Knowing the contributing factors of heat stress, or thermal stress, is the first step in managing heat stress, which is a big concern for the workforce.
The first image that comes to mind when you hear the term “heat stress” is undoubtedly a scorching, sunny day in the middle of summer. And while it is true that working in the hot sun can contribute to heat stress, this is by no means the only element we need to take into account.
Although we frequently link heat stress with outdoor employment, if we are aware of all the conditions and contributing factors that can cause it, we won’t be unprepared for it in any workplace.
To begin with, we must classify heat stress. There are many different illnesses that fall under the umbrella of “heat stress.” Their degree of seriousness ranges from mildly uncomfortable to fatal. They include heat rash, heat exhaustion, heat cramps, and heat stroke.
Every process or location that could cause the body’s deep core temperature to rise above 39 degrees Celsius increases the likelihood that a worker will develop heat stress-related illnesses. These occupations range from but are not limited to working in kitchens and non-air-conditioned warehouses to metal smelters and outdoor construction. The majority of workers may experience heat stress at some point in their employment, and that is not an exaggeration.
The main categories of variables that affect how susceptible someone is to heat stress are personal risk factors, job-related factors and environmental factors. Environmental elements are frequently the only ones that are taken into account. After all, when you spend the day working in the heat, it’s more difficult to ignore the potential of heat stroke. However personal risk factors and job-related ones are frequently overlooked, and the consequences can be fatal.
These main categories’ variables that should be considered have been summarized as follows:
Personal Heat Stress Contributing Factors
Some medications can affect the body’s ability to tolerate (and effectively deal with) thermal stress. Workers taking medication for the following conditions should be particularly vigilant:
- Colds, allergies, and congestion
- Blood pressure
- Urine production (diuretics)
- Dizziness or vertigo
- Thermogenic fat burners
- Short-term illnesses, such as diarrhoea, vomiting, or respiratory infections
- Chronic conditions, such as diabetes and heart disease
- Being overweight or obese
- Poor physical fitness
- Over the age of 60
- Prior heat stress illnesses (increases the risk of heat illness in the future)
Alcohol has a negative impact on the body’s capacity to regulate temperature, making workers who have used alcohol within the preceding 24 hours more susceptible to heat-related ailments. Dehydration from drinking alcohol can also contribute to the development of heat stress.
Workers who sweat more than 1.5 percent of their body weight in a single day are more likely to experience heat stress, however this factor varies greatly from person to person. By providing appropriate fluid intake to counteract fluid loss, this can be fixed.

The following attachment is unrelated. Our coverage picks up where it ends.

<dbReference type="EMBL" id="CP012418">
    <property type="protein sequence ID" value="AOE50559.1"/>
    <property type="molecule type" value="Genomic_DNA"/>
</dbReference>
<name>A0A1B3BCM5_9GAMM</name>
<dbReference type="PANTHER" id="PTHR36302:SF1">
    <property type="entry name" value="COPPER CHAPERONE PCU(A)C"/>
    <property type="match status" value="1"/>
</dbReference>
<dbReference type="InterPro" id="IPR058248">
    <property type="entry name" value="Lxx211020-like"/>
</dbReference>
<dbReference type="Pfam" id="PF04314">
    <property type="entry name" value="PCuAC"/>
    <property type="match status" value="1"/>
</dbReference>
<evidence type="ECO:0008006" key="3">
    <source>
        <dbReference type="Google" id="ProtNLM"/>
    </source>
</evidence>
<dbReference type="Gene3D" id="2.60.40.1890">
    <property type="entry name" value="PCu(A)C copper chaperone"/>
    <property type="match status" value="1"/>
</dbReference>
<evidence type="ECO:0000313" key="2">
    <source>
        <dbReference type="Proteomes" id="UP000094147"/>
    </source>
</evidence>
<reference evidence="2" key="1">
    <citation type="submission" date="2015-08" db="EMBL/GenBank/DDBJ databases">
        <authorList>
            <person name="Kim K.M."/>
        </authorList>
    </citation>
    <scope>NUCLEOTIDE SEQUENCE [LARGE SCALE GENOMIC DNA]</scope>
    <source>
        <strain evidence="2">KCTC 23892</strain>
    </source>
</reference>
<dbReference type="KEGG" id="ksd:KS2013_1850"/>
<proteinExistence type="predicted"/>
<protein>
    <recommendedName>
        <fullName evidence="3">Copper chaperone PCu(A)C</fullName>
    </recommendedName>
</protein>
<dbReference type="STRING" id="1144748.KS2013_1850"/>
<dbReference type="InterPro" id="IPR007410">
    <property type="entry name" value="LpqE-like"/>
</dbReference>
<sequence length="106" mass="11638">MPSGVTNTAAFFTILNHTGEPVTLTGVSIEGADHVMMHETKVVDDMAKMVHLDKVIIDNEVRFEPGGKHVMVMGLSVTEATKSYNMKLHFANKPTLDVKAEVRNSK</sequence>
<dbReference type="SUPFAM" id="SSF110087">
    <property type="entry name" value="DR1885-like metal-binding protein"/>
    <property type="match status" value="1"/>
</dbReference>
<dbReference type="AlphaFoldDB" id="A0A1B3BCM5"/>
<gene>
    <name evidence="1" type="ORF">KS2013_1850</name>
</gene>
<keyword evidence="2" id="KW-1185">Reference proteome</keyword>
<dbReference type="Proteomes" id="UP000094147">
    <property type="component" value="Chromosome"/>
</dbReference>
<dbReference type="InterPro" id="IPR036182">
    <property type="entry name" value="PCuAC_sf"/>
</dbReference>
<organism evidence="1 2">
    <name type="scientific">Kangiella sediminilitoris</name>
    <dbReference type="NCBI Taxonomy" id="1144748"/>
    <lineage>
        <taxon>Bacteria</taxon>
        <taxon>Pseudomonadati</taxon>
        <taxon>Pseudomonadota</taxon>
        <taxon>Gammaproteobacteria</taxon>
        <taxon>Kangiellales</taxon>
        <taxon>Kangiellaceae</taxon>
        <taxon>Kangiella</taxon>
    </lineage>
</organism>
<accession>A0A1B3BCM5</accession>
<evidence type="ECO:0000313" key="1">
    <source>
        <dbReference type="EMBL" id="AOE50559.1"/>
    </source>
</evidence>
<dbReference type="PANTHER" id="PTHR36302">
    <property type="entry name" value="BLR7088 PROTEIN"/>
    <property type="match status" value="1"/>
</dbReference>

Job-related Contributing Factors to Heat Stress
- High exertion
- Not enough rest breaks
- Repeated strenuous days in the heat
- High motivation to push through discomfort from heat strain.
To help the body adjust to the heat, new hires and people who have spent some time away from the heat should return gradually. When there is a sudden shift in temperature at the worksite, such as during heat waves or when there is mining nearby, workers who are already acclimated may be more susceptible to heat stress.
Clothing and PPE
Some PPE is cumbersome and unable to breathe, which makes it easy for the body to become overheated. Workers should pay specific attention to coated and non-woven materials that are frequently used in protective clothing because they stop sweat from evaporating. In general, the heavier the garment, the longer it takes longer for evaporation to adequately cool the skin.
The danger of acquiring heat illness increases significantly for those who perform demanding tasks during the hottest times of the day. Change work schedules where possible so that demanding tasks are completed early in the morning and late in the afternoon instead of in the middle of the day. By doing this, exposure to intense heat will be reduced.
Environmental Factors That Contribute to Heat Stress
- High temperatures, especially with high humidity, which makes sweating less effective.
- Direct sun exposure.
- Lack of wind or breeze to cool the body; however, when ambient conditions are higher than body temperature, warm airflow can actually increase heat gain.
- Proximity to engines or other hot equipment.
In conclusion, it’s crucial to be aware of the signs of heat stress if you operate in a workplace where it’s a possibility. Early detection of heat stress can practically save lives. Thus, keep a look out for these symptoms:
- Cool, clammy skin
- Pale face
- Excessive sweating
If the contributing factors of heat stress mentioned above are present, move the person to a cooler location, give them a drink, and let them rest. The most serious heat-related sickness is heat stroke, which if ignored can have serious and even fatal side effects. Signs of heat stroke include:
- Flushed face
- Hot, dry skin
- Lack of sweating
- Body temperature of 101 degrees or higher
- Rapid pulse
If a worker exhibits signs of heat stroke, they should seek medical attention at once. Call for help, move the person to a cool area, and wrap them in a cool sheet. If you think heat stress may become a problem in your workplace, arrange thermal stress risk assessments from Apex Environmental.